May 2020

Development Consents and Appeal Rights extended in the face of the COVID-19 Pandemic

With assent to the COVID-19 Legislation Amendment (Emergency Measures – Miscellaneous) Bill 2020 (the Bill) on 14 May 2020 comes the latest of the NSW Government’s suite of legislative changes to mitigate the impacts of the pandemic.

In this bulletin, the amendments made to some of the critical statutory timeframes under the Environmental Planning and Assessment Act 1979 (the Act) are outlined and considered.

Lapsing of Development Consents

The Changes

Section 4.53(1) of the Act previously stated that a development consent lapses 5 years after the date from which it operates (unless the development the subject of the consent is physically commenced under section 4.53(4)).

The amendments provide that:

  • Any development consent that commences operation during or after the prescribed period of 25 March 2020 to 25 March 2022 (the prescribed period) will lapse 5 years after the date from which it operates;

  • Consent authorities cannot reduce the 5-year lapsing period for development consents granted during the prescribed period; and

  • Any development consent that would have lapsed during the prescribed period will lapse 2 years after the date on which it would have otherwise lapsed.

The same amendments have been applied to section 4.53(6) of the Act, relating to deferred commencement consents.

Implications

Consents granted within the prescribed period now have a minimum, mandatory lapsing period of 5 years and consent authorities are not permitted to reduce this timeframe (previously consent authorities could reduce the period to as little as 2 years).

Of most use to developers, and something that consent authorities should be aware of, is that the lives of development consents that would otherwise have lapsed between 25 March 2020 and 25 March 2022 are extended, providing developers who have been unable to commence a development due to the impacts of the pandemic with the right to act on the consent for 2 years after it would otherwise have lapsed.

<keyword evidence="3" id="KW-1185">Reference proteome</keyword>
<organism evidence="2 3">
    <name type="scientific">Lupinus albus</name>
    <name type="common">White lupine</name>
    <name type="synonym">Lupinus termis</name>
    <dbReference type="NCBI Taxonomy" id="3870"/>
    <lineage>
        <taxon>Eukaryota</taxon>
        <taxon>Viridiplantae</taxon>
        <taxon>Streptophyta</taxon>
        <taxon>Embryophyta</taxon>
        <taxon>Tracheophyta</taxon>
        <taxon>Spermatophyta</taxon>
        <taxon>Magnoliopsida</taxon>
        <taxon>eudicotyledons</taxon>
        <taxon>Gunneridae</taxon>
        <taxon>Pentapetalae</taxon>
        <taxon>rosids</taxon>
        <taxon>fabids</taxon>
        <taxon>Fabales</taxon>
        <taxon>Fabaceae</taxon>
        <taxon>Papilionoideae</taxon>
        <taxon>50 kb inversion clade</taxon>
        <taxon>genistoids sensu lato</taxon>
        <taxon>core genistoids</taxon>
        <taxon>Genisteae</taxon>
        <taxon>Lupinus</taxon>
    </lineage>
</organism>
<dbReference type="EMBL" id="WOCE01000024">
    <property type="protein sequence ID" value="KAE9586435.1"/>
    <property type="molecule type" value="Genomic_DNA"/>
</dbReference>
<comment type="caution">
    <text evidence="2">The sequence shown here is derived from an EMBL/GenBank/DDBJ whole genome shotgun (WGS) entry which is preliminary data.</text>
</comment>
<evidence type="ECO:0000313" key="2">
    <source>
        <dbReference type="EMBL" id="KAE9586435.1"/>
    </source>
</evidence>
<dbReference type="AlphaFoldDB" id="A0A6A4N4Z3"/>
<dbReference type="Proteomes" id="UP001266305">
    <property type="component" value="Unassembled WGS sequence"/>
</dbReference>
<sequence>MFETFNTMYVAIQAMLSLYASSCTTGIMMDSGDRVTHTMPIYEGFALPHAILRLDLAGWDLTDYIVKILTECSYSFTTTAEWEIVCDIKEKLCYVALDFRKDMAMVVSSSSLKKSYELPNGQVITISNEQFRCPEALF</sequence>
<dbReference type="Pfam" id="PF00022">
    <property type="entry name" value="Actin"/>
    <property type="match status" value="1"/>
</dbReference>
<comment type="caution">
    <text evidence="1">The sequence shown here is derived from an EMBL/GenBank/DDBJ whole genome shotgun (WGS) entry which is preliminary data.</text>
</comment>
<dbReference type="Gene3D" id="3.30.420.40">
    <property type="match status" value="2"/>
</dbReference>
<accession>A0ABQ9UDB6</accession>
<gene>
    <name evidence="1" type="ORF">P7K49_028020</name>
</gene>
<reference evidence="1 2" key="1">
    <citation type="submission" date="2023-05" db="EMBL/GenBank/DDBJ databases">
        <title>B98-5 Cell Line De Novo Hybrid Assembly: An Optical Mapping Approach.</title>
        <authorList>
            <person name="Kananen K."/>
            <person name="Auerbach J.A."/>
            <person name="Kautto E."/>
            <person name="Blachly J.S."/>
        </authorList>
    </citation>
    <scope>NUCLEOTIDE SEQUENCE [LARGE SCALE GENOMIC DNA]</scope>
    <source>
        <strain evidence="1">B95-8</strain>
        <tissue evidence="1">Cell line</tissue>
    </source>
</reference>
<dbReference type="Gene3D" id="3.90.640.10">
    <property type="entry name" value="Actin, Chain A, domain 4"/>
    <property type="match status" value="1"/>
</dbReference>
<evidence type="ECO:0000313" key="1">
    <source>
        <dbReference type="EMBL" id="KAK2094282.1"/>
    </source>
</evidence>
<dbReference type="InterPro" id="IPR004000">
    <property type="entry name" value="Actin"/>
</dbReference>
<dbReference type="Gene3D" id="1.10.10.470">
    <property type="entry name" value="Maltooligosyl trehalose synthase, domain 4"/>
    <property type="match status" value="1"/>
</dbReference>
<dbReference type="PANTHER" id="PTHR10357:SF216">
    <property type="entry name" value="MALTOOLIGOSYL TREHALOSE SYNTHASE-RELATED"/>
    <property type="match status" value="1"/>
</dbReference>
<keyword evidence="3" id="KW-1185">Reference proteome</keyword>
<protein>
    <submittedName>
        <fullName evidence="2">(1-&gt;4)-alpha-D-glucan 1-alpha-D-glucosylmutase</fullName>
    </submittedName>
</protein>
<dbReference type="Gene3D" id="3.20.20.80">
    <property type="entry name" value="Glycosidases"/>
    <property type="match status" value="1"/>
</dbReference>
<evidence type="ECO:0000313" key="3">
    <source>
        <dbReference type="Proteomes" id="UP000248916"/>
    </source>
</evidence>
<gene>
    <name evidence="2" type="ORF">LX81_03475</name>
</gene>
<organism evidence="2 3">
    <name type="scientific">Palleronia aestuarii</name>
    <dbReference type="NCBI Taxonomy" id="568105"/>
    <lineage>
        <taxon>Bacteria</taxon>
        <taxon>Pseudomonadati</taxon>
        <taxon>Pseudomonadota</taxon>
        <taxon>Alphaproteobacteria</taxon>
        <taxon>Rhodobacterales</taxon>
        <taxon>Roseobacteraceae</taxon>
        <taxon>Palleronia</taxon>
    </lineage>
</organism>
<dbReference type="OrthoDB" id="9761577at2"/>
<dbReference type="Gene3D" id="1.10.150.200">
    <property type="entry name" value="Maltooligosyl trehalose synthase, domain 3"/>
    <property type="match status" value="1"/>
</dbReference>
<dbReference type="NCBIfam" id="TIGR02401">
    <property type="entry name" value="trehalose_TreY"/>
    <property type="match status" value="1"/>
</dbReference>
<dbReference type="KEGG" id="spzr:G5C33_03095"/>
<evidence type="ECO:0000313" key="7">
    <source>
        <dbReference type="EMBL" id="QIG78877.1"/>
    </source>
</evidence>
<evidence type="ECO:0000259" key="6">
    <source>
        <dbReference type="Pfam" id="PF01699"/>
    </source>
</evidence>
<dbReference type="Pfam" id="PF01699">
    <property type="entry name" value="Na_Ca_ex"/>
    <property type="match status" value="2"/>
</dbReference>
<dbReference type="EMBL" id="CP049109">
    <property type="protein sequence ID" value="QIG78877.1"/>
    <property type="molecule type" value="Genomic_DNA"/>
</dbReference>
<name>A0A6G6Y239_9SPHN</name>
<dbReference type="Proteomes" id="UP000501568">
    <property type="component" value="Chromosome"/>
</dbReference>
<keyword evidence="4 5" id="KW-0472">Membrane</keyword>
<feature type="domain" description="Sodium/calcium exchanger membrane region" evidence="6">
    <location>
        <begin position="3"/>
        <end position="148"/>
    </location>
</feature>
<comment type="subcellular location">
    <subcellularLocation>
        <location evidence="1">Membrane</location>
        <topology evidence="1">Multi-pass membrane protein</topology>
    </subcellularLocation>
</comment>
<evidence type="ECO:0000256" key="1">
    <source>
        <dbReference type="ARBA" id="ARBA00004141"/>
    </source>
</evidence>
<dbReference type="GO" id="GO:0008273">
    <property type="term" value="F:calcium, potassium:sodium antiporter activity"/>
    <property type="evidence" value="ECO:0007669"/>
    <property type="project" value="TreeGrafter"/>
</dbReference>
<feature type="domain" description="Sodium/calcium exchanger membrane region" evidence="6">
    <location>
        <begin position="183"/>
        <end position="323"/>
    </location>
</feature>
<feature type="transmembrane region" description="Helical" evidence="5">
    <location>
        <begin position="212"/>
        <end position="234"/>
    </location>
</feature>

Existing and Continuing Uses

The Changes

Section 4.66(3) of the Act previously provided that an existing use was presumed (unless demonstrated to the contrary) to have been abandoned if it had ceased being carried out for a continuous period of 12 months.

This remains this case but a new section 4.66(4) has been inserted into the Act which states that between 25 March 2020 and 25 March 2022, the 12-month period is extended to 3 years.

The same extension (for the same specified timeframe of 25 March 2020 and 25 March 2022) has been made for continuing uses under section 4.68 of the Act.

Implications

An existing use can be a highly valuable right.

It allows the continuance of the use of a building, work or land for a purpose that has otherwise become prohibited under an environmental planning instrument (provided the use was lawfully commenced prior to the prohibiting instrument coming into force).

If such a use were to be abandoned, it would become prohibited development and a new development consent for the use could not be granted.

These amendments ensure that uses forced to cease as a result of the pandemic have additional time to re-commence before they are deemed to have been abandoned.

The same extension applies for a continuing use, meaning that a permissible use forced to cease due to the pandemic will not require new development consent to re-commence operations within 3 years.   

Merit Appeals

The Changes

Under division 8.3 of the Act, applicants and objectors (objecting to designated development only) have the right to appeal decisions to refuse or to grant development consent in the Land and Environment Court.